Now, the Social Security table also says I have a 0.001770 “death probability.” I have no idea what this means, though somehow I expect it has something to do with the equations that will someday result in my paltry Social Security check. But I digress.

The point is, governmental actuaries consider me to be half-way to the grave. Time to do something.

Ambition divided by Naievete squared times mid-life crisis = runner

I chose running because it sounded like something easy to do. You just buy a decent pair of shoes and off you go. More to the point, running an actual marathon had the advantage of sex appeal, a key factor in any mid-life crisis worth its salt. A marathon is also a nice life checklist item. Right up there with sky-diving, just less insane.

Mind you, I had no real clue what I was in for, just a vague sense that running a marathon would take commitment and would be pretty hard.

I found a group interested in training for the 2005 Disney Marathon. 6 months before the race, I bought a so-so pair of New Balance shoes, doned my best baggy basketball shorts, and ran two grueling, exhausting miles. I immediately wondered if I’d ever make it.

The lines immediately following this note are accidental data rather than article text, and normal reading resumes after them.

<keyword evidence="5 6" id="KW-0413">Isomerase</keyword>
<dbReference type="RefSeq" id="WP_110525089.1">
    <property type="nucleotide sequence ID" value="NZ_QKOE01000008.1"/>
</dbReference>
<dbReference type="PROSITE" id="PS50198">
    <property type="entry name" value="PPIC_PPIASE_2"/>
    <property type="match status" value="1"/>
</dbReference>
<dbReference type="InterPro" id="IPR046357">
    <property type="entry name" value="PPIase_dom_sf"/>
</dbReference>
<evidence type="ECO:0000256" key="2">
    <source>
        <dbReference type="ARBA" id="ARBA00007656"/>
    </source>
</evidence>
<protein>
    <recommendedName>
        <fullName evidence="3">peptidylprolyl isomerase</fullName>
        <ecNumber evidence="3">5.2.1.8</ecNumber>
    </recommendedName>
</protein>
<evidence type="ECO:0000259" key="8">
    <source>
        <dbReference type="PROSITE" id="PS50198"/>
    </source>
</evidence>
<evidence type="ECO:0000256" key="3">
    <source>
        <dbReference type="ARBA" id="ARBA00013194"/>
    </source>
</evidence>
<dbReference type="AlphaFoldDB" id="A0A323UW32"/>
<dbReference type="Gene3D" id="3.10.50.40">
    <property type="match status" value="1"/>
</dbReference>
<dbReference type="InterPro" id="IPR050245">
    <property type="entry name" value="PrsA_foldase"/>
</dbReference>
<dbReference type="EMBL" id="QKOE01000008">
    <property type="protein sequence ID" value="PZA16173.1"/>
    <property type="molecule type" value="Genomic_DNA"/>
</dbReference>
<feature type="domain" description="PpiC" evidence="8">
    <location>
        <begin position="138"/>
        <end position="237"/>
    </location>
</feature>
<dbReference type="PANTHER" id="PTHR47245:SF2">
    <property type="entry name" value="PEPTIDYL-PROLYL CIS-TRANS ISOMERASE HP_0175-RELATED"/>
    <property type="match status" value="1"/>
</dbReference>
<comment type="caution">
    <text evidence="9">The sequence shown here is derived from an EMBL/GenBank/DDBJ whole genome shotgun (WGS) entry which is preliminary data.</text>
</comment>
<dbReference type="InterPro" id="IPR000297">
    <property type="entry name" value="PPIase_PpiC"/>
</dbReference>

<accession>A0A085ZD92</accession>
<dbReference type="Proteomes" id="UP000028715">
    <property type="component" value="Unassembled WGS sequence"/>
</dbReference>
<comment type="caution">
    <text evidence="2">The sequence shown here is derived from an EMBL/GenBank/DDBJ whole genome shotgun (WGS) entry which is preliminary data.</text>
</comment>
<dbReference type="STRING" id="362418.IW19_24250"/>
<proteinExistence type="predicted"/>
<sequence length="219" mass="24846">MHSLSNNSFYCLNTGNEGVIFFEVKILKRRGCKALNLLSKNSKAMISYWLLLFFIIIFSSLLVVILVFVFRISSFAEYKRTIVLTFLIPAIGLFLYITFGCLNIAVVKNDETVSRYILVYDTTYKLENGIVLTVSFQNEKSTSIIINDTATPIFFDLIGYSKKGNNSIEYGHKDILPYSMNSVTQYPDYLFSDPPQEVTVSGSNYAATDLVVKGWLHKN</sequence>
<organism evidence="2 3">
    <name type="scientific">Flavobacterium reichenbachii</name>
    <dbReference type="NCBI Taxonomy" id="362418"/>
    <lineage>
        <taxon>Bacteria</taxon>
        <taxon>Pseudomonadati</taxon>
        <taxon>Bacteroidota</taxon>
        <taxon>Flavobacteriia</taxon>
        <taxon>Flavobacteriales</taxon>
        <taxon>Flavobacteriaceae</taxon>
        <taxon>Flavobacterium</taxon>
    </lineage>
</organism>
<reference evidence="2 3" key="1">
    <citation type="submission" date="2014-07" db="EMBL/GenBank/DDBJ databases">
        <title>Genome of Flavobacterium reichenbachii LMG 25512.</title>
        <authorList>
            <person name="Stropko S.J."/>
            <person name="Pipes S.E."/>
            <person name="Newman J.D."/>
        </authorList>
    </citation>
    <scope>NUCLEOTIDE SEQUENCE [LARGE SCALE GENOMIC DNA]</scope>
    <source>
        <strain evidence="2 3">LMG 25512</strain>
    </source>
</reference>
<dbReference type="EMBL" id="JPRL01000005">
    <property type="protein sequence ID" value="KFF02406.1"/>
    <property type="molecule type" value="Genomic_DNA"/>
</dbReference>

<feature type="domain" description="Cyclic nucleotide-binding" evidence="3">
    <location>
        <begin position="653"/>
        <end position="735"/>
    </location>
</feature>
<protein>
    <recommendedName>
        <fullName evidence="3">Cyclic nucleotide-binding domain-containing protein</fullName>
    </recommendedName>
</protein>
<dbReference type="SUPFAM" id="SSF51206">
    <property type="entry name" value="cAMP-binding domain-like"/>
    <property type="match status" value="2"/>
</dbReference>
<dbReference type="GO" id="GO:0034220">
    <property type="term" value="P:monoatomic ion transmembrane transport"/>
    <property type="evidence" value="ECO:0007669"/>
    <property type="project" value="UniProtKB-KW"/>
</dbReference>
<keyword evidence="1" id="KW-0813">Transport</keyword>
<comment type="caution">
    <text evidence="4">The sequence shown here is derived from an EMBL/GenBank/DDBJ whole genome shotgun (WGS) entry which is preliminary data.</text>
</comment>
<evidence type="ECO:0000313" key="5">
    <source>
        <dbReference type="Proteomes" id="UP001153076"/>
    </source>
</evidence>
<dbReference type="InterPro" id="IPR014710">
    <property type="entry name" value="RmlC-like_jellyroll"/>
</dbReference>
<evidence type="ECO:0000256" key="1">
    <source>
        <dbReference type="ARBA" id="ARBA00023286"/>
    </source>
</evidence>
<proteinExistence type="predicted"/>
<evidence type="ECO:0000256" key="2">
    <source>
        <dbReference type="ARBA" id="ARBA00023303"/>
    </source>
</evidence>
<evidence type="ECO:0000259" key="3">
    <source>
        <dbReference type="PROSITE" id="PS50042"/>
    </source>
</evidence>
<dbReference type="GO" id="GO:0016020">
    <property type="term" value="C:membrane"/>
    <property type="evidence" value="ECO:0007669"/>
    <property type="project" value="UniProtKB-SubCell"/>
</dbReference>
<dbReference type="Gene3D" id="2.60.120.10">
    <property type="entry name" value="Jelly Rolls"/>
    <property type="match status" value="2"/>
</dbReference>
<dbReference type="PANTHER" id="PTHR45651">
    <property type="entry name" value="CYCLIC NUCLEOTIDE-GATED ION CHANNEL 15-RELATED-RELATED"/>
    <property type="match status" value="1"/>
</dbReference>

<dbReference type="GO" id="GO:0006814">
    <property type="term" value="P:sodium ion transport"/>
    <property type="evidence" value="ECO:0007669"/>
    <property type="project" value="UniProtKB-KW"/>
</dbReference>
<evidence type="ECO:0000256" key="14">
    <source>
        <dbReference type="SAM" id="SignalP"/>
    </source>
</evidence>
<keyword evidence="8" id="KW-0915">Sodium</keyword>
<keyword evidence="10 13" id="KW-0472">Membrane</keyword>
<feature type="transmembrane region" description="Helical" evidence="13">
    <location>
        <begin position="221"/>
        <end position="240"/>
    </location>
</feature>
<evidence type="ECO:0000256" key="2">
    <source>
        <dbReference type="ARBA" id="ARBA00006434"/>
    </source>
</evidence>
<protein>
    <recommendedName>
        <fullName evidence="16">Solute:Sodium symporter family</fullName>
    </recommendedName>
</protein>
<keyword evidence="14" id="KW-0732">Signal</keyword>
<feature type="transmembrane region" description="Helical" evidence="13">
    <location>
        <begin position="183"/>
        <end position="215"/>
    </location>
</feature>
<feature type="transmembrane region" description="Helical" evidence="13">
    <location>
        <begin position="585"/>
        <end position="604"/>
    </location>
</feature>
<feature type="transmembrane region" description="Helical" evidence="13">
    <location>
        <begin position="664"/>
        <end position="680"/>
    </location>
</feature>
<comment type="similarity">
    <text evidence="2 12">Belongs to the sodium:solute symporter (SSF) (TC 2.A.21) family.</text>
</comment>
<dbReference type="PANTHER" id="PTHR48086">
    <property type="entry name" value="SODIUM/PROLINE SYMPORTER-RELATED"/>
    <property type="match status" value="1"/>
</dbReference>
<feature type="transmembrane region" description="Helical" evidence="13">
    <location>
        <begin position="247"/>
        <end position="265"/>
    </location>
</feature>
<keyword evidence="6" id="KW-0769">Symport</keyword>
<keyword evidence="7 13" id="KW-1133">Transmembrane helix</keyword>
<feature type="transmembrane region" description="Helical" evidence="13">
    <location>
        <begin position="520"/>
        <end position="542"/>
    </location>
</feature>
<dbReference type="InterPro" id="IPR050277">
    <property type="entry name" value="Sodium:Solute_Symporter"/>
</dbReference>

So how did you get started?

Welcome to! 09Oct06

Hi! My name is Dean.

Dean at the 2006 Disney Marathon

This is my first post at, a blog for runners and those who love them. Here, I’ll offer my obervations (both subtle and gross) of the running subculture. I’ve been running for just over two years, so I know a few things now, like the critical difference between pronation and supination.

Anyway, I’m seeking to qualify for the Boston Marathon, ostensibly the marathoner’s nirvana. Perhaps together we’ll discover why I’m doing this.

Here’s how this site works: If you’re not a runner, I’ll try and explain runners to you. If you’re a runner. I’ll try not to make fun of you… much.